Circus of Horrors has warmed up the crowd. And now behind, dominating the proceedings, is an enormous screen running a classic Hammer clip of a fanged Christopher Lee peering through ruined cathedral columns, with a blood-red colour wash.
First to appear is Monty Oxymoron to play the slow, haunting, piano introduction Beauty of the Beast.
The rich baritone of Vanian drifts in from the wings, at the same time as a slouched figure shuffles the full length of the stage, dressed in a mini-top hat, white frilled cravat, suit and tails. A cheer goes up as The Captain takes his place in front of the mini-orchestra pit which rises up the left hand side of the gantry. His Victorian undertaker look is given an air of cyberpunk by his sunglasses and bright green Converse. “Ladies and gentlemen…” he struggles for a moment to control a single piercing whine of guitar feedback, “…And the un-dead, ‘ow do?” He grins.
Wait for the Blackout fires up. A figure in ghostly makeup, wearing a black Tricorn hat and riding coat steps out. It spins and struts, rocking backwards as if astride some invisible galloping mount. Looking like a character from the American gothic horror Sleepy Hollow, Paul Gray slings a long-necked Rickenbacker bass.
A silhouetted Castle Dracula swept by fast moving black clouds is on the screen as Vanian dressed as the classic Bel Lugosi-style vampire in morning suit, white waistcoat and bowtie, cape and slicked back hair, emerges from behind the black curtain of the crypt. He takes centre stage and the crowd roars as his voice fills the hall.
Don’t you ask me to come out
When the sun does shine
Let us stay here with curtains drawn
In darkness you’ll be mine
Symbolically, this song is the opening track on The Black Album (1980). The Damned’s fourth, which marked their evolution from the diminishing punk scene, and placed them at the forefront of Goth subculture along with Bauhaus, The Cure and Siouxsie and the Banshees.
Vanian motions to the upper tiers of the auditorium, sweeping his hand upwards, twirling and flailing his cloak in perfectly synchronised swirls. He comes down to the edge of the extended lower stage, up close to the front row. I can see Philippa, the art director, she is standing, rocking, flailing her hair. I see Vanian’s eyes flare up wild and demonic.
It’s an absolute treat. The band’s set has been arranged in two halves with an interval. The first half in my mind, leans towards the 80s post-punk Goth side of the band. It climaxes in a wonderful version of Eloise in which the mini orchestra conducted by a Vanian, completely in his element, really comes into its own. And draws to a close with the magnificent Curtain Call in its full 18 minute splendour.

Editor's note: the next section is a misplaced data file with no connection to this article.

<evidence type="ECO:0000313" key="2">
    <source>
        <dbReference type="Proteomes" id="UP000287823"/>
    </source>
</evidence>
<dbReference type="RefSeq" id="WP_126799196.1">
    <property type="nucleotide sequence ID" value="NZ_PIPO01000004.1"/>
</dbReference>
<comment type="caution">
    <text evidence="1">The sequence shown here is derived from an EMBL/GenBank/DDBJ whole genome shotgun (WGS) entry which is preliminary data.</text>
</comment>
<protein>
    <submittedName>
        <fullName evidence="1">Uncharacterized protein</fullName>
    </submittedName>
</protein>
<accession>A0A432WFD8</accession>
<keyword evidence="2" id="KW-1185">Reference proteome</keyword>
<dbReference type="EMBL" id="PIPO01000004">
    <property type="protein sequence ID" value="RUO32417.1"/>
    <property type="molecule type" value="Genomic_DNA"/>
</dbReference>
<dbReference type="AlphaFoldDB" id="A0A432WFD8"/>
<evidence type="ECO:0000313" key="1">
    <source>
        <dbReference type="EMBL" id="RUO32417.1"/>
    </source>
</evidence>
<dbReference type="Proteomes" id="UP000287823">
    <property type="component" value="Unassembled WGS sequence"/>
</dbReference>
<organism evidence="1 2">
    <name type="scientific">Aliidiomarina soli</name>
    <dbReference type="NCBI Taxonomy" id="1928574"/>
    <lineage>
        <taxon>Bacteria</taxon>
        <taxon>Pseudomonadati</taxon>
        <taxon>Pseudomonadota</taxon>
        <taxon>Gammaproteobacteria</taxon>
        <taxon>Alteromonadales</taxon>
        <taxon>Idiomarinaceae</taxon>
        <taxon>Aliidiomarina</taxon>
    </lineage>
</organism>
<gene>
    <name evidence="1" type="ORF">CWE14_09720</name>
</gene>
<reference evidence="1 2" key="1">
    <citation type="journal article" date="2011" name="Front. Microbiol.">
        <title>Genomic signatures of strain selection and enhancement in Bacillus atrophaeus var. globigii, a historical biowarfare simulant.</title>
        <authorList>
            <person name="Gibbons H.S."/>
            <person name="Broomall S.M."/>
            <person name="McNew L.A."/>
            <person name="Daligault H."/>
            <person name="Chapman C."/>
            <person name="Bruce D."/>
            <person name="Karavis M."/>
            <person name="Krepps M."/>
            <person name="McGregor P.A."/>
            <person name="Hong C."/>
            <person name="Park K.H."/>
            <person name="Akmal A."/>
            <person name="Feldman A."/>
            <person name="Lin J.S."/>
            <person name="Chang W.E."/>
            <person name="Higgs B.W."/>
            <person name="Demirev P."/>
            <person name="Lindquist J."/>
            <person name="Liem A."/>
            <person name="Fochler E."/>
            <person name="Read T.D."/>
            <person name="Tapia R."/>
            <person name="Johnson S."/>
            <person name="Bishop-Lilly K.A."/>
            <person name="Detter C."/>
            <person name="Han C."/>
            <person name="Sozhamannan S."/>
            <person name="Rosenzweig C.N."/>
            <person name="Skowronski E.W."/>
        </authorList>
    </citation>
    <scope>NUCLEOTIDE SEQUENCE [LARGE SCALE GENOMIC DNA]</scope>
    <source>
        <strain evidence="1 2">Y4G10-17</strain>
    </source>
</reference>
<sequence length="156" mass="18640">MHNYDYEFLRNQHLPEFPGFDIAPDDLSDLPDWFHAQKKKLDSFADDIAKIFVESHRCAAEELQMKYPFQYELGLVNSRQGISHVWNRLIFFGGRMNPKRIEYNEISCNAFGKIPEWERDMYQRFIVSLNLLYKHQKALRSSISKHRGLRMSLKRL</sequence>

After the interval, what appears to be Vanian still in his Lugosi outfit comes on, but is murdered by a Nosferatu character who turns out to be the real Dave. He has only gone and shaved his head half way through the show! The second set leans slightly towards the earlier material with Neat Neat Neat and New Rose. And of course there’s a generous splattering of Machine Gun Etiquette over both halves.
As musicians The Damned are now possibly at their peak, and this is shown by two fine renditions of classic songs, The Doors’ People Are Strange and Bauhaus’ Bela Lugosi’s Dead which creeps out in a medley in the middle of Neat Neat Neat.
Creatively, it seems the band are also at their zenith. Sensible, much loved for his gobby banter, appears almost deferential this evening which allows Vanian to truly shine. The frontman long ago perfected his Vampire stage persona. And tonight, as he elegantly ascends and descends the gantry, cape flying, eyes flaming, his sharpened teeth bared, we see the full repertoire of his well-practiced movie mannerisms in all their glory.
We are delighted by a fluid blend of music, performance and cinematic imagery. There is the gothic violin duel, the ventriloquist dummy singing on Dave’s knee, before jumping off and running away, the murder of the man from Guinness. Quite literally, our cup runneth over with blood, gore and gags.
The orchestra lay down their bows as Vanian stumbles backwards to the crypt and lays down in his coffin. The dying cymbal crashes of Black is the Night draw the entertainment to an end as he pulls the lid closed on himself.
“Thank you,” shouts Sensible as the audience cheer. “And thank you Pinch”. He turns to the drummer up on the gantry, now standing, waving, fangs gleaming. “Twenty years of chaos that bloke’s had to endure”. He has decided that this will be his final show as one of The Damned. He descends the stairway to take the mic and say his farewells and thank yous to a warm, cheering standing ovation.
I’m wondering how hot it must be for Dave, still in the coffin, as Pinch declares among his long list of thanks – “Dave Vanian, without whom all of this would not have happened”.
I’m struck by an unusual image of the singer furiously scribbling notes, calling people, having meetings, willing this monumental creation to come to life. Being in a band is a collaborative affair, I think, but surely only a man who has spent over forty years dressed as a vampire would have the audacity and drive to see a project like this through to its completion. Only a fanatic, I say to myself.
And then it dawns on me that I have the answer to my earlier question about Philippa, the art director and the other two thousand who have travelled from far and wide. It’s so clear, He is The Fanatic, and they are His Followers.
The Damned are renowned for being the first punk band to release a single, New Rose in 1976, and perhaps, after tonight, they will earn their vampire Guinness record. But perhaps historically something more significant has happened this evening. The Damned is a punk band standing on the threshold of musical theatre. It seems to me that the one small step required to potentially create a long running West End show along the lines of Queen’s We Will Rock You or Abba’s Mamma Mia, is a little narrative storyline.
Please note: Use of these images in any form without permission is illegal. If you wish to use/purchase or licence any images please contact Svenja Block at firstname.lastname@example.org.
‘Black Is The Night’ – The Definitive Anthology is out now!
All words by Phil Ross. More writing by Phil can be found at his Louder Than War author’s archive.